“Some pockets of the country have insufficient food while others are experiencing malnutrition challenges amidst plenty of food” he said. “Latest surveys from the Uganda Bureau of Statistics indicate that stunting in Uganda is estimated at 29 percent and anaemia is a major public health concern affecting about half of children under five years and one third of women of reproductive age, these are grim figures”, he added.
Byakweli noted that the absence of food-based dietary guidelines on the kind of food to be eaten, in what quantities, and for which region, is an impediment to achieving sustainable food consumption and health outcomes of the people of Uganda, therefore the workshop was timely.
Importance of the Food-Based Dietary Guidelines
The National Food Systems Dialogues Synthesis of 2021 noted that Uganda is experiencing a nutrition transition, especially in urban settings where people are abandoning their traditional healthy food and increasingly opting for processed and unhealthy food- most of it imported. In fact, there is an increase in marketing and consumption of processed food and beverages across the country and it is mostly driven by urbanization, increasing population and increasing disposable income alongside adoption of modern lifestyles. Coupled with innovations like door-to-door deliveries, spiced-up by modern trends in restaurants, fast-food franchises and food delivery mobile phone applications, it is easy for Ugandans to access nutritious and processed food alike. However, a lot of the foods easily available to consumers are processed with high levels of salt, free refined sugars, saturated and trans-fats which increase the risk of being overweight, obese and suffering from related health problems. Without FBDGs that can guide consumers’ choices in terms of how they can opt for healthy, safe and nutritious diets, the frequency and magnitude of food-induced non communicable diseases (NCDs) could increase countrywide in the years to come.
Currently, the World Health Organization and Uganda’s Ministry of Health estimate that 33 percent of annual adult deaths in Uganda are attributed to cardiovascular diseases, cancers, diabetes, Chronic Respiratory Diseases, mental health disorders and substance abuse. Furthermore, the Global Nutrition Report 2020 showed that Uganda has made little improvement in achieving diet-related targets. By 2016, about 24 percent of adult females and 9 percent of males aged 15-49 years were overweight.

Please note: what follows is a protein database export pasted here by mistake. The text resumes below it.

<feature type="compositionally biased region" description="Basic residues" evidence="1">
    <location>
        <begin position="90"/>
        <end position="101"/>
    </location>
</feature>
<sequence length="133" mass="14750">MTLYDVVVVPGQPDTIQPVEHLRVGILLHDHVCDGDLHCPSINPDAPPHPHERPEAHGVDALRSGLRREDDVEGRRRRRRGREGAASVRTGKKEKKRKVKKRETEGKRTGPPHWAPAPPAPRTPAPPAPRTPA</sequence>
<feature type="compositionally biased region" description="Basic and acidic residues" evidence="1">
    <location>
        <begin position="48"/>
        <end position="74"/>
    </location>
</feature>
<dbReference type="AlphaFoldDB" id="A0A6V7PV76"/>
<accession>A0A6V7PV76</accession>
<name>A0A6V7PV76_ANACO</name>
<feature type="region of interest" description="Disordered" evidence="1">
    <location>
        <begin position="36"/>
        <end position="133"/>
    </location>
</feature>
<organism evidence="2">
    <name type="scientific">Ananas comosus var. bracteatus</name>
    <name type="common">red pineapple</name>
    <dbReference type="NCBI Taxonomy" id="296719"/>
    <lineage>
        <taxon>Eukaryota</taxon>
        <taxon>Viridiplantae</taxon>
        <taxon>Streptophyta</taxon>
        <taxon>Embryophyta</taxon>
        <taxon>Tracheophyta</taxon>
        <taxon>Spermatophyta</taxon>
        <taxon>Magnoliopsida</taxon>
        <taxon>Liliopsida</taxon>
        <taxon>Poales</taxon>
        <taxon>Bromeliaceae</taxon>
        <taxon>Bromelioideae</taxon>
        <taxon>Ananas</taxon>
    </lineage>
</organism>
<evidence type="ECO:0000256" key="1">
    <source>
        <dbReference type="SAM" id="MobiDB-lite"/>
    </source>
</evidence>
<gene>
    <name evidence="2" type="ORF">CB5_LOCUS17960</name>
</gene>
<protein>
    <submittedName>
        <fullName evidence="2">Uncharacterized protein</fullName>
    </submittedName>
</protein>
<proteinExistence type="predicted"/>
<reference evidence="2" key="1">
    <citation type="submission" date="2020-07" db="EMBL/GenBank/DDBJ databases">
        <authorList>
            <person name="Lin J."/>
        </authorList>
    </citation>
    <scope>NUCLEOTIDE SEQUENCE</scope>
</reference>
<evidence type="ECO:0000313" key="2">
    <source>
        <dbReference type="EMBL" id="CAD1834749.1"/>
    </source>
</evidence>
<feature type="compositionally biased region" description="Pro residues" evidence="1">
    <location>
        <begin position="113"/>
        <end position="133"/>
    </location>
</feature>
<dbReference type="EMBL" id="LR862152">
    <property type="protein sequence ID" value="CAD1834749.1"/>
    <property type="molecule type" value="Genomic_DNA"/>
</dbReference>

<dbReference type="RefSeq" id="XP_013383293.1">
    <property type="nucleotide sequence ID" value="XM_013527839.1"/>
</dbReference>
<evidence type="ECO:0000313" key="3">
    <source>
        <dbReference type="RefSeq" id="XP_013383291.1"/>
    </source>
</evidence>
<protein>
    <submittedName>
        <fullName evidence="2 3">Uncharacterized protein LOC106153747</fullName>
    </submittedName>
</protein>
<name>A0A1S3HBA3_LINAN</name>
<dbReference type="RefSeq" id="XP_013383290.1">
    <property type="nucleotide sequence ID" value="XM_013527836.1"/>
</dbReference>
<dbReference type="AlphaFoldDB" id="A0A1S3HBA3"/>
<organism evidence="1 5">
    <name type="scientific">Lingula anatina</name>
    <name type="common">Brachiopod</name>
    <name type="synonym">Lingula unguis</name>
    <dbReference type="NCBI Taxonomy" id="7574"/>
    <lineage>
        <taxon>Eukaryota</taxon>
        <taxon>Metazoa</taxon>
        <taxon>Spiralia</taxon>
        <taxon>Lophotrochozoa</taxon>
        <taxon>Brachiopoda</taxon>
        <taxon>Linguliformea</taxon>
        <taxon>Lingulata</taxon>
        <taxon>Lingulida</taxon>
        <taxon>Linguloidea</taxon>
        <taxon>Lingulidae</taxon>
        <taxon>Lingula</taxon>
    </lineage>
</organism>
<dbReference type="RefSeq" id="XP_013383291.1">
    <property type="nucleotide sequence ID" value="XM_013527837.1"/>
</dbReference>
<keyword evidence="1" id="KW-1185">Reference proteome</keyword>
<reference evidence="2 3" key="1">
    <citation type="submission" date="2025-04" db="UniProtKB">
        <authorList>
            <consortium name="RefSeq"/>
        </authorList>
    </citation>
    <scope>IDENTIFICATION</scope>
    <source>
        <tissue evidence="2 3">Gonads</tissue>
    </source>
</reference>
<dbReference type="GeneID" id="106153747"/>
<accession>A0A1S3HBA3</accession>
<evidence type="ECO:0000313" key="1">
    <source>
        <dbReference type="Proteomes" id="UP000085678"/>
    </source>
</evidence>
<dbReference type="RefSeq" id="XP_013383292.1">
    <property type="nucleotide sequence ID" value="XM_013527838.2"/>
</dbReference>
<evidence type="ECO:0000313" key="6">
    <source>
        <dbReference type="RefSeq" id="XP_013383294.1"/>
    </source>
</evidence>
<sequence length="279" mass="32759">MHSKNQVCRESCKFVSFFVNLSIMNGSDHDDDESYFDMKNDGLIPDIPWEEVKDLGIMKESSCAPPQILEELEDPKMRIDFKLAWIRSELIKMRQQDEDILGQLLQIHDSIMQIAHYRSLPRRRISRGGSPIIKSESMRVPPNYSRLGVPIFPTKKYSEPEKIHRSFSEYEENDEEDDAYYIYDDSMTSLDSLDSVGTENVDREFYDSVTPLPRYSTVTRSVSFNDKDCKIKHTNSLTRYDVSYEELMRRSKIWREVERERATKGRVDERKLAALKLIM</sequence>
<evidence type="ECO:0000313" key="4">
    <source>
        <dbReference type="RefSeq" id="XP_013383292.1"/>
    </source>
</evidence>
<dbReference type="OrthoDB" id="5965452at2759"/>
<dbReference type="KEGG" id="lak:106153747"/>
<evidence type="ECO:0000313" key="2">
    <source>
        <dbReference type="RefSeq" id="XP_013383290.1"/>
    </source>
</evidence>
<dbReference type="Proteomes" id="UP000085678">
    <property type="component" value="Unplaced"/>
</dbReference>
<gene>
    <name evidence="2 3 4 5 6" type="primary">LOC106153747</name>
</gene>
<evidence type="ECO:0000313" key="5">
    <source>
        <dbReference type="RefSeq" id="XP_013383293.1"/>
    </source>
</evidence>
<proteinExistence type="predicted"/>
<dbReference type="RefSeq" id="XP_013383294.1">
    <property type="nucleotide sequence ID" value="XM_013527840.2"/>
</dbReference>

Speaking at the workshop, Susan Oketcho- the Nutrition Focal Person at the Ministry of Education and Sports, pledged the support of the education sector towards knowledge acquisition and promotion of the dietary guidelines to improve the nutrition status of young people in schools.
Alex Bambona, the Assistant Commissioner for Food and Nutrition Security in the Ministry of Agriculture, Animal Industry and Fisheries (MAAIF) challenged participants to consider the guidelines in a perspective broader than nutrition and health, but inclusive of a food system approach that benefits the environment, climate change resilience, income security, biodiversity and genetic resource conservation, poverty eradication and sustainable development among others.
“For the guidelines to be successful, they must address the food systems issues. One of the drivers of food systems transformation is agriculture production; so MAAIF shall definitely play a big role in the utilization of FBDGs,” he said.
University Professors Achileo Kaaya from the Department of Food Technology and Nutrition of Makerere University noted that the institution has a well-equipped laboratory and appropriate capacity to carry out the necessary analysis to prepare Food Composition Tables (FCTs). The latter would support the development of FBDGs and other quality assurance mechanisms that could be supported through laboratory investigation and research.
FAO remains committed to mobilizing partners and resources to support Uganda to achieve this important milestone in its food systems transformation agenda.